FIG. 1A illustrates that, in one embodiment, valve 10 is usually within a minimum distance (measured by fluid pathway) of about ¼ inch to about 12 inches from the diaphragm of the pressure switch. This will help protect and prevent freeze-up of the pressure switch.

FIGS. 1B and 1C illustrate an alternate preferred embodiment of Applicant's system. Wherein the other systems set forth herein use a mechanical purge valve 10, it is noted that, in conjunction with a pressure switch, a solenoid valve 126 powered by a power circuit 127 may be used in close proximity to the pressure switch so that it may drain from a gravity fed outlet 128, water or other fluid at a pressure source 121. That is to say, instead of a mechanical valve 10, a solenoid valve 126 may operate with a circuit which includes power 123 (battery, DC, AC, solar or any suitable source) and a thermostat switch 130. Thermostat switch 130 will typically be set for the same approximate range as the mechanical purge valve, that is closing at least several degrees above freezing and opening solenoid valve 126 to allow fluid to drain before freeze-up at the pressure switch. As seen in FIG. 1C, thermostat switch 130 (or a sensor therefor) may be placed adjacent or on elements, metallic or non-metallic, downstream of solenoid valve 126. At position 2 or 3 as seen in FIG. 1C, when warmer water from a well, for example, flows through an open the solenoid valve, thermostat switch 130 may open causing the solenoid valve to close, thus re-pressurizing the pressure switch with, typically, warmer water. Position 1 locates switch 130 in air, while positions 2 and 3 are both water and air temperature exposures.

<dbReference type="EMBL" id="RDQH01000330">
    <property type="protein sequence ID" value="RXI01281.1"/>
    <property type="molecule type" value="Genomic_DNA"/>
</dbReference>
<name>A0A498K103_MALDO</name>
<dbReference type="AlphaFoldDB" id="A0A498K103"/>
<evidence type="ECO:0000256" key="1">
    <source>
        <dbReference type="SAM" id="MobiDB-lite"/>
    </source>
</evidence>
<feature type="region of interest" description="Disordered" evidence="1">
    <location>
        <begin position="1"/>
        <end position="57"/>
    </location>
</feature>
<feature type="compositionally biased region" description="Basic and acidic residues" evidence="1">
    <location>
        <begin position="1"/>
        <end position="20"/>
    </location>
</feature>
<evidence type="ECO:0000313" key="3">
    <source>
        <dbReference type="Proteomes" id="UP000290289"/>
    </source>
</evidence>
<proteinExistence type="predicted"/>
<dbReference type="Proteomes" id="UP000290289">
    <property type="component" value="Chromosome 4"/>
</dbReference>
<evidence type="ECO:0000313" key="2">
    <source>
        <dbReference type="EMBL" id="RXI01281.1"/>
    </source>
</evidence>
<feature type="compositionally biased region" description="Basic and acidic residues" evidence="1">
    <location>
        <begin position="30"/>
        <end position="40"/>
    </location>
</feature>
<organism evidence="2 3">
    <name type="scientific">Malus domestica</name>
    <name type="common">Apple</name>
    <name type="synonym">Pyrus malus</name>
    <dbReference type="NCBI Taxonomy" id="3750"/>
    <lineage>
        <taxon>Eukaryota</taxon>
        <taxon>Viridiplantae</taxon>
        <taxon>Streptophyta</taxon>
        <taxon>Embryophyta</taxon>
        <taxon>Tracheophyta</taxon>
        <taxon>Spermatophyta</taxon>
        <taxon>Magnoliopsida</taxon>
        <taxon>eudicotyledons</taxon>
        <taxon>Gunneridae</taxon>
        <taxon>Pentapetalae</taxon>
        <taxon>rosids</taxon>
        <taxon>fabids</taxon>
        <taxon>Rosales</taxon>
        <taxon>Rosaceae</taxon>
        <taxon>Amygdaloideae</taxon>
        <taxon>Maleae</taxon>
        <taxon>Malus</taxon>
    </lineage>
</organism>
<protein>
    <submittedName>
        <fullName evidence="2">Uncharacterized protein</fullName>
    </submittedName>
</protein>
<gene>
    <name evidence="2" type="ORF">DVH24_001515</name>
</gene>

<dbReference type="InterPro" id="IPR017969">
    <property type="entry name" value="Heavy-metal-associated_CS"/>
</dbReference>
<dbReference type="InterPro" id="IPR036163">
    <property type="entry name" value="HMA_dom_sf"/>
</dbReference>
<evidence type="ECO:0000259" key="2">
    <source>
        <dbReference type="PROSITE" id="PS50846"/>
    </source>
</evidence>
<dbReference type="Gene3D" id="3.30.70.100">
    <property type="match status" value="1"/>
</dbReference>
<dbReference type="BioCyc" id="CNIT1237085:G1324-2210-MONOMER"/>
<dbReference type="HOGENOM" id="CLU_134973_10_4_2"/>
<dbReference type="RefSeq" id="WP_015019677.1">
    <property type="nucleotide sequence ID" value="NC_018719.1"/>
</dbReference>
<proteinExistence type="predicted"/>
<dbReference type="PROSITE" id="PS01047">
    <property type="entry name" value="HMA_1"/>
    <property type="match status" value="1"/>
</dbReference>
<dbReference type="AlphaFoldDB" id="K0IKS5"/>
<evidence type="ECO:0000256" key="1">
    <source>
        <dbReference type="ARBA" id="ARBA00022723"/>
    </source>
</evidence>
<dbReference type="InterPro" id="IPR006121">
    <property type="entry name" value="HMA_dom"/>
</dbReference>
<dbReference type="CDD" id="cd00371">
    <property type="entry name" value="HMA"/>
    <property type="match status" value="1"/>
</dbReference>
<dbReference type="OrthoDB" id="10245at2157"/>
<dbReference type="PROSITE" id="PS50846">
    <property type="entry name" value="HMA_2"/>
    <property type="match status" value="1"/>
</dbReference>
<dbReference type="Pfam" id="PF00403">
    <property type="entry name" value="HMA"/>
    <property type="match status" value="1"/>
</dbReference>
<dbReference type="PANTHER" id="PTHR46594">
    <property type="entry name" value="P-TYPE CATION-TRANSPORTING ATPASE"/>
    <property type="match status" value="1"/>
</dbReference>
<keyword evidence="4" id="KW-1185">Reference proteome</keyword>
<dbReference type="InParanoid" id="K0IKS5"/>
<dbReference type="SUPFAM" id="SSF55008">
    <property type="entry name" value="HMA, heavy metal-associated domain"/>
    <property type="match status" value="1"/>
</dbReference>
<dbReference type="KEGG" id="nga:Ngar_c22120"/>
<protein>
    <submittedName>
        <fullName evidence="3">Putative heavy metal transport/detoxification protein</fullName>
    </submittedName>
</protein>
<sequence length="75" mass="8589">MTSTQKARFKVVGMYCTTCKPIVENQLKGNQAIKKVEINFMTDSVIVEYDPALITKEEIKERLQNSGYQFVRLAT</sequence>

Further details of the valve may be appreciated with reference to FIG. 3. First portion 30 may be referred to as “air exposed” portion and contains an external surface, typically cylindrical and constructed of brass or other suitable metal, which also may be referred to as the air temperature sensing portion of valve 10. A second portion 32 has an interior that may be subject to the presence of stationary water (or empty) when the valve is closed and which carries water in an open or “protect” mode and is subject to the temperature bias of the purged water as it is discharged.

In a situation where the air temperature cools suddenly, for example, with the passage of a sudden cold front, first portion 30 will cool more quickly, subject as it is to exposure with the air, especially moving air, and second portion 32 will lag, subject to the water or proximity to system water and the contact with the water within (valve open) body portion 32 or proximate (valve closed) to body portion 32. Water is known to moderate temperature changes (it has a much higher specific heat than the material, typically brass or other suitable metal, of which the valve body is made). Warm water within portion 32 will typically provide warmth to portion 32, which by conduction will provide some heat to portion 30 as it drops below the set point. Thus, portion 32 will have the effect of moderating air caused temperature changes of portion 30, so that especially with sudden changes of air temperature, sufficient heat may flow from portion 32 to 30 to moderate and prevent too quick a freeze-up of working fluid 40 (and thus a draining of water from the system).